Everything about this summit is in the showy warm-up run. "I am on my way to Singapore," tweets US President Donald J. Trump, "where we have a chance to achieve a truly wonderful result for North Korea and the World." Such descriptions from America's ever hustling television president tend to become child like, whether glowingly or indignantly. On this occasion, he was glowing. "It will be certainly an exciting day and I know that Kim Jong-un will work very hard to do something that has rarely been done before". Detractors and sceptics were fretting in the woodwork. Former US Representative from Florida David Jolly was one: "Under scrutiny from loyal allies, Trump chooses to strengthen his alliance with Putin and Kim Jong Un." The slip into psychobabble becomes easy: "Notwithstandin...
Kashmir Times News Report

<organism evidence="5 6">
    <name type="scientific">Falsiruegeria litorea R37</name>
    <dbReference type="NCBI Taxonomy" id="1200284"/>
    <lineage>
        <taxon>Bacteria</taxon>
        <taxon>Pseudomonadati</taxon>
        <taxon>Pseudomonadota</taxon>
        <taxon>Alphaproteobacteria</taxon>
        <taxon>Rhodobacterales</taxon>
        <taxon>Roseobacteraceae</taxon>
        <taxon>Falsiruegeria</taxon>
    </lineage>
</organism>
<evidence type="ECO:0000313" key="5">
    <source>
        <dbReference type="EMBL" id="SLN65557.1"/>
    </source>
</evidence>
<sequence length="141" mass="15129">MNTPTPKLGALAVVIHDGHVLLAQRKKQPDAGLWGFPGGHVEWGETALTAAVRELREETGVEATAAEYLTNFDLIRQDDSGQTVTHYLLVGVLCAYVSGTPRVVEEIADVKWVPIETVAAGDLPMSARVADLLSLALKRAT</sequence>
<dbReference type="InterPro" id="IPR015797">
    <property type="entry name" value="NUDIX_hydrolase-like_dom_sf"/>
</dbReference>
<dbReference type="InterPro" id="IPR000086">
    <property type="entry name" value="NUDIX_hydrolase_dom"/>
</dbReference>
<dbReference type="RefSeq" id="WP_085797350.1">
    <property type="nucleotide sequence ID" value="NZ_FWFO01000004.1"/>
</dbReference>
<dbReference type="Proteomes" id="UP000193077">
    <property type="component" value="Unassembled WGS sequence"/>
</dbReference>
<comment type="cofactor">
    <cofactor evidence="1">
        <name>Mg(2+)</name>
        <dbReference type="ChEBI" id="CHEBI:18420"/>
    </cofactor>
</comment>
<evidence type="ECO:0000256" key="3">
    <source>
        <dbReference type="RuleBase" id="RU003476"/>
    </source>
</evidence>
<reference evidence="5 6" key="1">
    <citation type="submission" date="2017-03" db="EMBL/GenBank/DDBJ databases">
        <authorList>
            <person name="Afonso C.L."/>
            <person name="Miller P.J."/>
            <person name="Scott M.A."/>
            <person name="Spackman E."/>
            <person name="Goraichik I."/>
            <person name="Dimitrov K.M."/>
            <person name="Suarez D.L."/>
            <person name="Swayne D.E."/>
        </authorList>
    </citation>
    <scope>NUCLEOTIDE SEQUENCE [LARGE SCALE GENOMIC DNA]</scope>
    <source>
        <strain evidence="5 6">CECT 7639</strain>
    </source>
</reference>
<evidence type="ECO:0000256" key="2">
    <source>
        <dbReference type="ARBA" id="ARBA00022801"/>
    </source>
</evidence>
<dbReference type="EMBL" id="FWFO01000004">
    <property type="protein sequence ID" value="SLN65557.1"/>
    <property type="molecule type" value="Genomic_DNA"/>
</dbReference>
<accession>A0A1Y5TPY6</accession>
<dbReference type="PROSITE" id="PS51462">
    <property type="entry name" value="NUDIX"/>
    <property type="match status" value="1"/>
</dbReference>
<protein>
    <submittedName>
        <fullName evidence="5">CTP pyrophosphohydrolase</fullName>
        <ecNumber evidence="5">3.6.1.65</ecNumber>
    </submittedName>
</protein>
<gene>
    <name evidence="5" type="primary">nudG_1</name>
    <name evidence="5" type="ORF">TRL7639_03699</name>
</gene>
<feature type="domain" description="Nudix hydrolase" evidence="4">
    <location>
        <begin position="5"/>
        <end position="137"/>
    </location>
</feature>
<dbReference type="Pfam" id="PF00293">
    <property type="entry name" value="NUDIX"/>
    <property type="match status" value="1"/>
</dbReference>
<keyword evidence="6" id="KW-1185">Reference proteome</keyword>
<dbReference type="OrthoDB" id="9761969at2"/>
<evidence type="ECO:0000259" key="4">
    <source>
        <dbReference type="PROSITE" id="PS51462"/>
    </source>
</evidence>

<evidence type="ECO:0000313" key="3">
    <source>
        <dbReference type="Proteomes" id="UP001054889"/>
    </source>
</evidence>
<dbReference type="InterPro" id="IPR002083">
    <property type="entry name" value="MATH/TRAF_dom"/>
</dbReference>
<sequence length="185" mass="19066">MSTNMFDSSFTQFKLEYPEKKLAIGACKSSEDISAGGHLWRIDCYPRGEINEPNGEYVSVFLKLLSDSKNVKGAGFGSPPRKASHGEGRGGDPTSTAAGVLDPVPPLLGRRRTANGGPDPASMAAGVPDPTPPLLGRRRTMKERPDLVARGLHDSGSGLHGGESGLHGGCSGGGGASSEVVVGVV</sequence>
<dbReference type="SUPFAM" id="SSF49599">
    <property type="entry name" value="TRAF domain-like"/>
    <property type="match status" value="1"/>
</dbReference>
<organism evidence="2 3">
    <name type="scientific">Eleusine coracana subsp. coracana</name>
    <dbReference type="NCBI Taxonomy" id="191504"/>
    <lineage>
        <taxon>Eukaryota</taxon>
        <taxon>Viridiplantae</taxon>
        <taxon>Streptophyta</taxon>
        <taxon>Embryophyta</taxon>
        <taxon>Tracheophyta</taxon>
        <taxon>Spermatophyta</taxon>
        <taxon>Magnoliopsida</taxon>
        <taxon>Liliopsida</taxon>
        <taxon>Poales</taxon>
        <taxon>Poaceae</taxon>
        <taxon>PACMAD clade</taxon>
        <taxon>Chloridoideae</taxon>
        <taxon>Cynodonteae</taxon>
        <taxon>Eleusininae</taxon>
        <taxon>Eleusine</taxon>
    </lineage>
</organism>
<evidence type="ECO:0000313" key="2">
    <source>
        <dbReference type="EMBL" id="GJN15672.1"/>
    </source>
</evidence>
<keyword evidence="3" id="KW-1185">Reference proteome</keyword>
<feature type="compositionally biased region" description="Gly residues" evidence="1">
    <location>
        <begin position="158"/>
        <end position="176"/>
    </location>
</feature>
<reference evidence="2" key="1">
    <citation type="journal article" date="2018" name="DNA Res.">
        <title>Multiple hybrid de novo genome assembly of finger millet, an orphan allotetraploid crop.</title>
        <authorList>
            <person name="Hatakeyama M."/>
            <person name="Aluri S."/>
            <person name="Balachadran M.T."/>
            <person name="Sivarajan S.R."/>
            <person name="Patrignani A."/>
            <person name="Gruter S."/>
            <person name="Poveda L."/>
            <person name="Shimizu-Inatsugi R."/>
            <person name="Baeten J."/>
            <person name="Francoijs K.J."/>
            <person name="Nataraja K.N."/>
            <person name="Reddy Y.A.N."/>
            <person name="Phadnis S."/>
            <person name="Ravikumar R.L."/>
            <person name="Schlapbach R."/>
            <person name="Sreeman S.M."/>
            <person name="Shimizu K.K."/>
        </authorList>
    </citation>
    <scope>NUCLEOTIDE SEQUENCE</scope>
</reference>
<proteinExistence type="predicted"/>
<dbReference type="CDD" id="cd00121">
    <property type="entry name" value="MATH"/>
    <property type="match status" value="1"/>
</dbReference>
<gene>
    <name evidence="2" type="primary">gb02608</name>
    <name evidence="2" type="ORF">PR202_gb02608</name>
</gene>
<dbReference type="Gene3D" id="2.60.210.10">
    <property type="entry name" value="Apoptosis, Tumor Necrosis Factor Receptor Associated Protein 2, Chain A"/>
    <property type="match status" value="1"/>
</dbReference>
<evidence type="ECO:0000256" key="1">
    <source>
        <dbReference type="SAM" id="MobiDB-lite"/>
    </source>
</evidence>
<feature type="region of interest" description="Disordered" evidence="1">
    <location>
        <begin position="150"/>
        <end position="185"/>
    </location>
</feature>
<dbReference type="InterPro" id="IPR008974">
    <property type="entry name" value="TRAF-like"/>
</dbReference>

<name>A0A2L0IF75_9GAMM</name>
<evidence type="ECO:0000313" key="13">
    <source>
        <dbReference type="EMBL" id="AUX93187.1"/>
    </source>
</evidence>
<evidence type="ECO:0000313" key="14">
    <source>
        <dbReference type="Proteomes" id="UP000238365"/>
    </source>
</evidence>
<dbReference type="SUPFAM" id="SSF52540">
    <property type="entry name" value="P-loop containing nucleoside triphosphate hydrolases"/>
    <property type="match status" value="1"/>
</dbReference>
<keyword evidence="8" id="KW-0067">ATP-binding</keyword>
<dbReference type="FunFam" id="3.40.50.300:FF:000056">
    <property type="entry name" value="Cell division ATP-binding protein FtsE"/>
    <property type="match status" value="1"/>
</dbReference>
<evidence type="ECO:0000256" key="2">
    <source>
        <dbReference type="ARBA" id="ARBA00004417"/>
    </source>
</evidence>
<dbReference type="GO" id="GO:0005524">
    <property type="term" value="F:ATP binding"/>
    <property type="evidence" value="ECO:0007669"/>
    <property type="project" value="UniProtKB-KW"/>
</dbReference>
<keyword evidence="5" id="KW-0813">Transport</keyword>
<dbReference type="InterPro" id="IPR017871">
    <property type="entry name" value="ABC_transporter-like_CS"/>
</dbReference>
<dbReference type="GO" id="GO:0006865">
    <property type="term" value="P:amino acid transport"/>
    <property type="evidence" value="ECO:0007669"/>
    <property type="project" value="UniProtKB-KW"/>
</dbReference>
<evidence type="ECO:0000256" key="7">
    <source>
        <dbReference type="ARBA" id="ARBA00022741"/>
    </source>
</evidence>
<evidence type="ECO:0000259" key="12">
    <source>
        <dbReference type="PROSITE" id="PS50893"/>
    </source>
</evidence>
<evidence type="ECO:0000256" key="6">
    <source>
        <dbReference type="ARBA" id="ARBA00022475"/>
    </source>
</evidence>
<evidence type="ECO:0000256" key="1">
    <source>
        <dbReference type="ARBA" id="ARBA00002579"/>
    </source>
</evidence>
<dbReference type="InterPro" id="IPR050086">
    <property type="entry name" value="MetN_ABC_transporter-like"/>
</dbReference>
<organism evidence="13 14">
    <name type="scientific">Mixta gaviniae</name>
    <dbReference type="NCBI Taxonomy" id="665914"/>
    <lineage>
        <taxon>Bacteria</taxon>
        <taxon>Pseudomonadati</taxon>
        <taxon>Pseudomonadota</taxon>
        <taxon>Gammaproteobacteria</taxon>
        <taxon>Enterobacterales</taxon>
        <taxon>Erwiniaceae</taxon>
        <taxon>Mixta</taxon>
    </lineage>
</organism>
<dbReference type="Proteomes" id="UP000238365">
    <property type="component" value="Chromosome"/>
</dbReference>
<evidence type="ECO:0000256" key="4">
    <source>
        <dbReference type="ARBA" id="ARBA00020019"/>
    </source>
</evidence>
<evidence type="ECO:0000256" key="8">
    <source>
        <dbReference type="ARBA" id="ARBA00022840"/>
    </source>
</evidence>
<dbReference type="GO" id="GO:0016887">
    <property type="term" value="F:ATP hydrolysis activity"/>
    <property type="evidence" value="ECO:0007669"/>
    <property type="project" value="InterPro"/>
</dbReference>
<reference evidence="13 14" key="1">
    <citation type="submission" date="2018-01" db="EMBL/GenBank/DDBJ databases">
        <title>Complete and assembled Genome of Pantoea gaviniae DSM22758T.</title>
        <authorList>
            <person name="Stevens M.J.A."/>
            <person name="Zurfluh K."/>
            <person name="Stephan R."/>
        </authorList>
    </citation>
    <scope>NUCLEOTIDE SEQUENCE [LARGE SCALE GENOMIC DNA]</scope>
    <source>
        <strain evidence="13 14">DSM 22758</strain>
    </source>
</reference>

Hello Dear 'Firstborn'
By Tajamul Hussain
Your ordinal position, the birth order, in which you're born in the family, has everything to do, not only with your place in the family but with how you've been living your entire life. When you're a baby, you captured entire parent's initial attention, much as 3,000 more quality hours spent with mom and dad between the ages 4-13 than your next sibling. Your parents being new parents experimented on you. You're the guinea pig. They're extremely attentive, stringent with rules, and overly neurotic about the minutiae. They tried every trick from the stacks of books they read about child rearing. Some things worked some didn't. And you got the brunt of all of it. If you're lucky enough not to have other siblings you'd develop the exact personality traits of the spoiled child. You're the ol...
Kashmir Times News Report
EC finds discrepancies in electoral rolls in MP
By Kushal Jeena